THE BLOG
05/19/2014 03:25 pm ET Updated Feb 02, 2016

The Power of Language

A 12th grade final assignment was the impetus for my son, Sam, to pen this moving essay that I am proud to share here in my Huffington Post blogging space. His words providing readers with a glimpse of what it has been like for him growing up transgender.

Heading off to debate camp, it did not really occur to me to worry about my safety as a transgender teenager staying in the dorms of a New England University for five weeks. As with my previous two years of camp, I was assigned a room in the boy's dorm -- the world knew me as a 16-year-old young man from Minnesota starting his fourth year of debate, and my fellow campers did not need to know anything more. But this time was different: the quick peak that my mom and I took into the bathrooms to confirm there was enough shower privacy did little to prepare me for the emotional toll that my friend's language would have on me.

Sticks and stones will break my bones, but can words really hurt me?

On the second day I was walking through the quaint, one-street downtown with my roommate, feeling relieved that we already seemed to be quite compatible. Then he looked at me and said the unthinkable: "Man I was SO worried that I was going to get a gay roommate, I'm just so relieved that you aren't gay." A rush of logic preceded my emotions rendering me silent as his bigoted words hung heavily in the air -- silent so that I would have a safe place to sleep for the next 34 nights. Then I was ashamed that I didn't stand up for what I believed in, for the rights of my family and friends, and for my own humanity.

Sticks and stones might break my bones, but words will hurt me even more.

After orientation activities and dorm festivities, a group of eight guys from around the country, including me, effortlessly became a tight-knit pack of friends. We quickly formed an inseparable group that I have mixed feelings about to this day; in a span of just a few days, I heard every one of those guys make gay slurs and jokes. Every time I heard them, I felt as though they were hurling stones at my weakening armor. I felt as though they were joking about me, and would hate me if they "found out." I knew that they respected me, but I was left to imagine their world tilting off its axis upon discovering my secret. It took me a few weeks to even stand up to their homophobic language -- if they are all using gay slurs, how could I stop them by myself while feeling personally victimized?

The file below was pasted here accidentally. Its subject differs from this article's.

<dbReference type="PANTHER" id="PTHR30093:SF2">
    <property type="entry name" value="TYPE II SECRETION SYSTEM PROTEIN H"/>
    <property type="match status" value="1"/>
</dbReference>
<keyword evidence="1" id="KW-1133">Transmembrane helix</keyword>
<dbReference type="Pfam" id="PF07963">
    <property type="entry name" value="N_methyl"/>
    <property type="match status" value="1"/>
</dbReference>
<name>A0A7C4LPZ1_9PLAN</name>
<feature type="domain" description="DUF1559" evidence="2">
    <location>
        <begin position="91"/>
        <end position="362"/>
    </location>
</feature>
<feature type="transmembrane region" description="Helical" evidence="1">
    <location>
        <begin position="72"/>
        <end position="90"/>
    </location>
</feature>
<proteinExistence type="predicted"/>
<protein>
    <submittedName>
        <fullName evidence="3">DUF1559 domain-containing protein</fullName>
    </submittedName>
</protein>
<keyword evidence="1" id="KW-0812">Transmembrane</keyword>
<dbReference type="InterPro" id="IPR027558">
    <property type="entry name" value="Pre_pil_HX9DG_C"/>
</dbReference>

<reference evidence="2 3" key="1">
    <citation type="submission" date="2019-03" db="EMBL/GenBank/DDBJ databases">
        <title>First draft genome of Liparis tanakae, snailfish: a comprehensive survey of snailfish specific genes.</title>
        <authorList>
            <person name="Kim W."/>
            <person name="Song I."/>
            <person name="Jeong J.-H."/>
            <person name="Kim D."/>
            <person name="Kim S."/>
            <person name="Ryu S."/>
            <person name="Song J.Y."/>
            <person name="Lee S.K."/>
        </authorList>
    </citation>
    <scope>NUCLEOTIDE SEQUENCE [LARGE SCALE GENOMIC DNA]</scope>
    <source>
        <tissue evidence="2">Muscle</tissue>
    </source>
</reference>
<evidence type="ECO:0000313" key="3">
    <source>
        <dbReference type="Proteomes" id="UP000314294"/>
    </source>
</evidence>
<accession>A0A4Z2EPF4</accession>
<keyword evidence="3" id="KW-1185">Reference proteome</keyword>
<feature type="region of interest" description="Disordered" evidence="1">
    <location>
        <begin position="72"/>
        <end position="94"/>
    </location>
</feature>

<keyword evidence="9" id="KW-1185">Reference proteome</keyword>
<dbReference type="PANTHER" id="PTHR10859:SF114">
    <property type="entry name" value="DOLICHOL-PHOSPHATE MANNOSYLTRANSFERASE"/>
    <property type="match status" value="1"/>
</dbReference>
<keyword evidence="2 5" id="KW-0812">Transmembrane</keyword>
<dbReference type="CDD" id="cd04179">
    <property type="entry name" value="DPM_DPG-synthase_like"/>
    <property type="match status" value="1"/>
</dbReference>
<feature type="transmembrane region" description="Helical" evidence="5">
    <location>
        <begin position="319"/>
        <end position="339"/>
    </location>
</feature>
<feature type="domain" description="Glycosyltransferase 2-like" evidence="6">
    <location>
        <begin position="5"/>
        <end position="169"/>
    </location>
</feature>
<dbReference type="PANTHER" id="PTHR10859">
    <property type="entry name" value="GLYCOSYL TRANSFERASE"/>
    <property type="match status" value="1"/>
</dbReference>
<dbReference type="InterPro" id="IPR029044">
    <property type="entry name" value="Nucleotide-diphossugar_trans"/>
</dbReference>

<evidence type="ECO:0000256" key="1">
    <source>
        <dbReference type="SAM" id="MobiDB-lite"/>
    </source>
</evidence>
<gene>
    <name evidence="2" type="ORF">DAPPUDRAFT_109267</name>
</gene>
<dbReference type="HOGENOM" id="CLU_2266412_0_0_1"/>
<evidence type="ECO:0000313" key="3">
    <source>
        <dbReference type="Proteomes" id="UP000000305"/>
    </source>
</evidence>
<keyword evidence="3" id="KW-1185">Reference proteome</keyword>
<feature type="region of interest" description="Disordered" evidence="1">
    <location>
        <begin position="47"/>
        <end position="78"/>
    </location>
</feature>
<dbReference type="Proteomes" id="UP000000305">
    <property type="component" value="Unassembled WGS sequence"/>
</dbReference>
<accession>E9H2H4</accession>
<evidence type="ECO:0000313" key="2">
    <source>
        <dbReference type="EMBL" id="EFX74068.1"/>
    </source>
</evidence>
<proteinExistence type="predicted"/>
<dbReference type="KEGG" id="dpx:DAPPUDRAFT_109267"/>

Sticks and stones could probably cut my skin, but words will render me speechless.

When these guys started making intersex and transvestite jokes, I felt powerless and realized that their words affected me more because of the respect I otherwise had for them. I lay awake at night and asked myself several questions over and over again: What would they think of me? Could we be friends if they knew? Without even knowing about me they made me feel weaker than ever before, as I did not have any power in their spaces.

Sticks and stones could sting for a little bit, but words can take away my agency.

On the last night of camp, my roommate was telling me that he had to explain what LGBT was to his parents, "...there are gays, and lesbians, and bisexuals... and then there are transgenders." Continuing on with his story he said, "My mom was really confused about transgender people so I just said, 'yeah there are freaks out there like that.'" Half of me really just wanted to make him uncomfortable and tell him right then and there that I was transgender. The other half of me wanted to get the hell out of there and never look back. Had it not been the last night of camp, his words would have driven me to find a different place to sleep.

Reflecting now, I feel conflicted about being their friend. They had complete power over me without knowing it because they made, what they thought to be, harmless comments, but in reality, they were statements that made me question my capacity for friendship going forward. They made me question my capacity to hold social positions, and worst of all, they made me wonder about the power of my voice, as I felt like I was yelling for help on a deserted island.

Your sticks and stones will never hurt me, but your words hit me at my core, and they hit hard.